2.1 List of macroprudential instruments

The following macroprudential instruments are considered useful in the New Zealand context for addressing the systemic risks of financial instability:

2.1.1. Adjustments to the Core Funding Ratio – a minimum core funding ratio requirement that could vary the proportion of lending the banks are required to fund out of stable ‘core’ funding sources over the cycle, and is intended to reduce the vulnerability of the banking sector to disruptions in funding markets.

2.1.2 Countercyclical Capital Buffer – an additional capital requirement that may be applied in times when excess private sector credit growth is judged to be leading to a build-up of system-wide risk. The buffer would be able to be released when the credit cycle turns down, helping to reduce the risk of a sharp contraction in the availability of credit.

2.1.3 Adjustments to sectoral capital requirements – an additional capital requirement that may be applied to a specific sector or segment in which excessive private sector credit growth is judged to be leading to a build-up of system-wide risk.

2.1.4 Quantitative restrictions on the share of high loan-to-value ratio (LVR) loans to the residential property sector. These could include, but are not limited to:

  • Restrictions on the share of new high-LVR lending that banks may undertake
  • Outright limits on the proportion of the value of the residential property that can be borrowed to create a minimum equity buffer for the lender.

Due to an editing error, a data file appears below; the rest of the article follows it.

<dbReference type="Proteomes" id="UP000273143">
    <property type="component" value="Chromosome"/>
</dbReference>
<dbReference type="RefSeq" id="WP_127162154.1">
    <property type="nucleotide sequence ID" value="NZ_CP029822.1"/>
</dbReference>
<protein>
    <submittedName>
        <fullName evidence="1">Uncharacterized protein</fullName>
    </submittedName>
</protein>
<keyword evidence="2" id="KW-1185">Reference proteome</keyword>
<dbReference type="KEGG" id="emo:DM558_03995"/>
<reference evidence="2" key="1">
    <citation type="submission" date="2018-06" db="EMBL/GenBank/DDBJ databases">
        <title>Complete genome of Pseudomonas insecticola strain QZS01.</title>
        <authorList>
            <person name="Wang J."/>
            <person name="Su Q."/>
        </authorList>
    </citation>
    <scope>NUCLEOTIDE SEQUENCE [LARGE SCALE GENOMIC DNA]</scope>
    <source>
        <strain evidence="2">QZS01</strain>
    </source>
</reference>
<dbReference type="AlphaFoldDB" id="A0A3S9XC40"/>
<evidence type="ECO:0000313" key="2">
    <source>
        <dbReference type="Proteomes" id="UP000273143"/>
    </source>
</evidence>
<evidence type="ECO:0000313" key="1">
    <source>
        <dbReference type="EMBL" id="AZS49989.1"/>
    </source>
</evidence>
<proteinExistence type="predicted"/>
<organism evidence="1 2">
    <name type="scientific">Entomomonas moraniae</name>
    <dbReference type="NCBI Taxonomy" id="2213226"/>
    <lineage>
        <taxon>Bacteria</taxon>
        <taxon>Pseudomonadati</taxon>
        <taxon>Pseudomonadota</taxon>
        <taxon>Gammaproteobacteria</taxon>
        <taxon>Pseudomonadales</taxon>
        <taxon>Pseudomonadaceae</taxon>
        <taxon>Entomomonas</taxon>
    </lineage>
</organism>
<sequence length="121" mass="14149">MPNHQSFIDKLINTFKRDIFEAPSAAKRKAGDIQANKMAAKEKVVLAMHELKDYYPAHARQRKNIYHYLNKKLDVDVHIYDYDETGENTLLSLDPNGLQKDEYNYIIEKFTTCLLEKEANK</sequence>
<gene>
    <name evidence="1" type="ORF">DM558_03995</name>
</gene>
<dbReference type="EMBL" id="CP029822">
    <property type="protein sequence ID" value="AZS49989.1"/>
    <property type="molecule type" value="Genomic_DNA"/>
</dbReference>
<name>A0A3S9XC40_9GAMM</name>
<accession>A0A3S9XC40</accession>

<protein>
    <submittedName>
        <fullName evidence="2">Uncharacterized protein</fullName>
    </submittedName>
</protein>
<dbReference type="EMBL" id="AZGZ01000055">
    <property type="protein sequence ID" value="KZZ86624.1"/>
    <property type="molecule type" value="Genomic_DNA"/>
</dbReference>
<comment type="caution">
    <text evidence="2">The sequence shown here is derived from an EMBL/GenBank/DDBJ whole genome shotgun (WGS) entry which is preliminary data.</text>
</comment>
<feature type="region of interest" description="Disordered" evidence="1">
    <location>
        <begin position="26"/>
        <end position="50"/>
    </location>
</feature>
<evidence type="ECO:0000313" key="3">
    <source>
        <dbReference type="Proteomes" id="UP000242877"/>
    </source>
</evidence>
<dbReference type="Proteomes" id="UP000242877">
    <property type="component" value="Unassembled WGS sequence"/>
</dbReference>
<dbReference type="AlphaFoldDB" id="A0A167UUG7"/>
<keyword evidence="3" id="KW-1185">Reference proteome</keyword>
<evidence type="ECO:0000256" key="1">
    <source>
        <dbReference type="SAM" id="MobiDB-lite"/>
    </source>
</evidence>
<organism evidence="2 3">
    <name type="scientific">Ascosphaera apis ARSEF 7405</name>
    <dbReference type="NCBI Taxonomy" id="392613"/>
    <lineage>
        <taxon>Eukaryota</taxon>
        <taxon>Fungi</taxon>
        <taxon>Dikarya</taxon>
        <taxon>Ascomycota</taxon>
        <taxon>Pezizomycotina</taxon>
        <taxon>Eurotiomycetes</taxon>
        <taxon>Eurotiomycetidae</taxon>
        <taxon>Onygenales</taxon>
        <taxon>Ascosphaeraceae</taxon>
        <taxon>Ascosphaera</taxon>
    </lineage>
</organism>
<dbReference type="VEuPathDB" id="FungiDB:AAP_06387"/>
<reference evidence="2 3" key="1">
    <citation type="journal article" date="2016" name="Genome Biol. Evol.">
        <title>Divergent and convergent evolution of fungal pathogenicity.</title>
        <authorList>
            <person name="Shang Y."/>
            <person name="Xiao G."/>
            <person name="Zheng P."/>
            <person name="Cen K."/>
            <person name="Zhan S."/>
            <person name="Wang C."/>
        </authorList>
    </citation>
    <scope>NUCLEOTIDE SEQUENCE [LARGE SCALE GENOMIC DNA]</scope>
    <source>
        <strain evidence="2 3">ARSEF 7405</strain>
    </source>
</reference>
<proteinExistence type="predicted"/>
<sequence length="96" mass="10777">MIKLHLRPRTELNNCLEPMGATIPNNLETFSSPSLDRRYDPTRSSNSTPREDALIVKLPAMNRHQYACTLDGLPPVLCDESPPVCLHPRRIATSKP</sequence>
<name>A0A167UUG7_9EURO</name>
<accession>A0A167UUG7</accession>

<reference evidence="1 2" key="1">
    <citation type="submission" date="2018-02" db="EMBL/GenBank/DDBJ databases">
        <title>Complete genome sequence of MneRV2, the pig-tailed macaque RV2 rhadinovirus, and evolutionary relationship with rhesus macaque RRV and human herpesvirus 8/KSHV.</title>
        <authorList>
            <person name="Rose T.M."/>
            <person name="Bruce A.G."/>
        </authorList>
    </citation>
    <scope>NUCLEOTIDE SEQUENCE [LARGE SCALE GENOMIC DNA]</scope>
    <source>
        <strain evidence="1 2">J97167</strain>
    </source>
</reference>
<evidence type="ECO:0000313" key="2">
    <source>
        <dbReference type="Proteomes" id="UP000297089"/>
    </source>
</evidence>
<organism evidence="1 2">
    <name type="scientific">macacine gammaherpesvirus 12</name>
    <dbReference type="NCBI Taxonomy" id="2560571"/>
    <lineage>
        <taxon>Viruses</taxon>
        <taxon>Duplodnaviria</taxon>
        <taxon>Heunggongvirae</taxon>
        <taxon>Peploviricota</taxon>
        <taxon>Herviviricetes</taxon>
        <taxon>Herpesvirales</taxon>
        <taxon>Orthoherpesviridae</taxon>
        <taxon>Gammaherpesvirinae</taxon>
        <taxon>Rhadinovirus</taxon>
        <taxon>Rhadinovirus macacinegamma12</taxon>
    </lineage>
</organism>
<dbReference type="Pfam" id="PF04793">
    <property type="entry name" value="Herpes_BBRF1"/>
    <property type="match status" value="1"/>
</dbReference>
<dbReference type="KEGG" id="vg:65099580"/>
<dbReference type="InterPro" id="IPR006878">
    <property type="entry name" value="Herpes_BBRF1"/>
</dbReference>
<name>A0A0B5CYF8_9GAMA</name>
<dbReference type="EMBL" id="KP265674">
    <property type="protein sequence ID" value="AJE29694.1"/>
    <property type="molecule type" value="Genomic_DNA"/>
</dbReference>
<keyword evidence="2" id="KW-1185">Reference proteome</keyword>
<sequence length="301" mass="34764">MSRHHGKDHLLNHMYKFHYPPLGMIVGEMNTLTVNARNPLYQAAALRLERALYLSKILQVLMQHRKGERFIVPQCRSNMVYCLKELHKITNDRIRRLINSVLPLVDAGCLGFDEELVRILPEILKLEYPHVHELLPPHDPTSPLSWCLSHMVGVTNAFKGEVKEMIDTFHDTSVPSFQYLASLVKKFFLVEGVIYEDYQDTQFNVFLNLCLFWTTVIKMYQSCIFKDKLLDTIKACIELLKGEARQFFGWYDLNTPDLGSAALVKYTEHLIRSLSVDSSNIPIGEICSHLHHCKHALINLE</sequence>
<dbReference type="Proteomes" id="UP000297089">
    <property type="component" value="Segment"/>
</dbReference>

2.1.5 Debt serviceability restrictions on loans to the residential property sector, which encompass a set of potential tools that limit lending relative to borrowers’ income. These tools may complement other tools targeting housing-related risks such as LVR restrictions set out in section 2.1.4. Debt serviceability restrictions could include, but are not limited to:

  • Debt-to-income ratio restrictions – cap on mortgage debt (or total debt of a borrower including mortgage debt) as a multiple of income

  • Debt-servicing-to-income ratio restrictions – cap on the percentage of a borrower’s income that can be allocated to servicing debt payments
  • Interest rate floors – floor on test interest rates used by banks in their serviceability assessments.

In the design and implementation of a debt serviceability restriction, we will have regard to avoiding negative impacts, as much as possible, on first-home buyers, to the extent consistent with our purposes and functions under Part 5 of the Act.

Development of any additional macroprudential instruments will be undertaken in consultation with the Treasury, given the Treasury’s role in advising the government on risks to the Crown’s balance sheet.

2.2 Operation of macroprudential instruments

We will assess financial system developments, and monitor risks to the system. The Bank will publish information on its risk assessment framework, including the macroprudential indicators that are used to guide its macroprudential policy settings. Where significant risks are judged to be emerging, we will consider a case for macroprudential intervention—in the form of deployment of a macroprudential policy instrument or instruments. Macroprudential instruments do not replace conventional prudential regulation but may be used from time to time to help manage the risks associated with the credit cycle. In most instances macroprudential instruments will reinforce the stance of monetary policy.

The selection of macroprudential instrument(s) will depend on the type of risk being addressed.

The decision on macroprudential intervention will be taken by the Governor.

2.3 Relevant legislation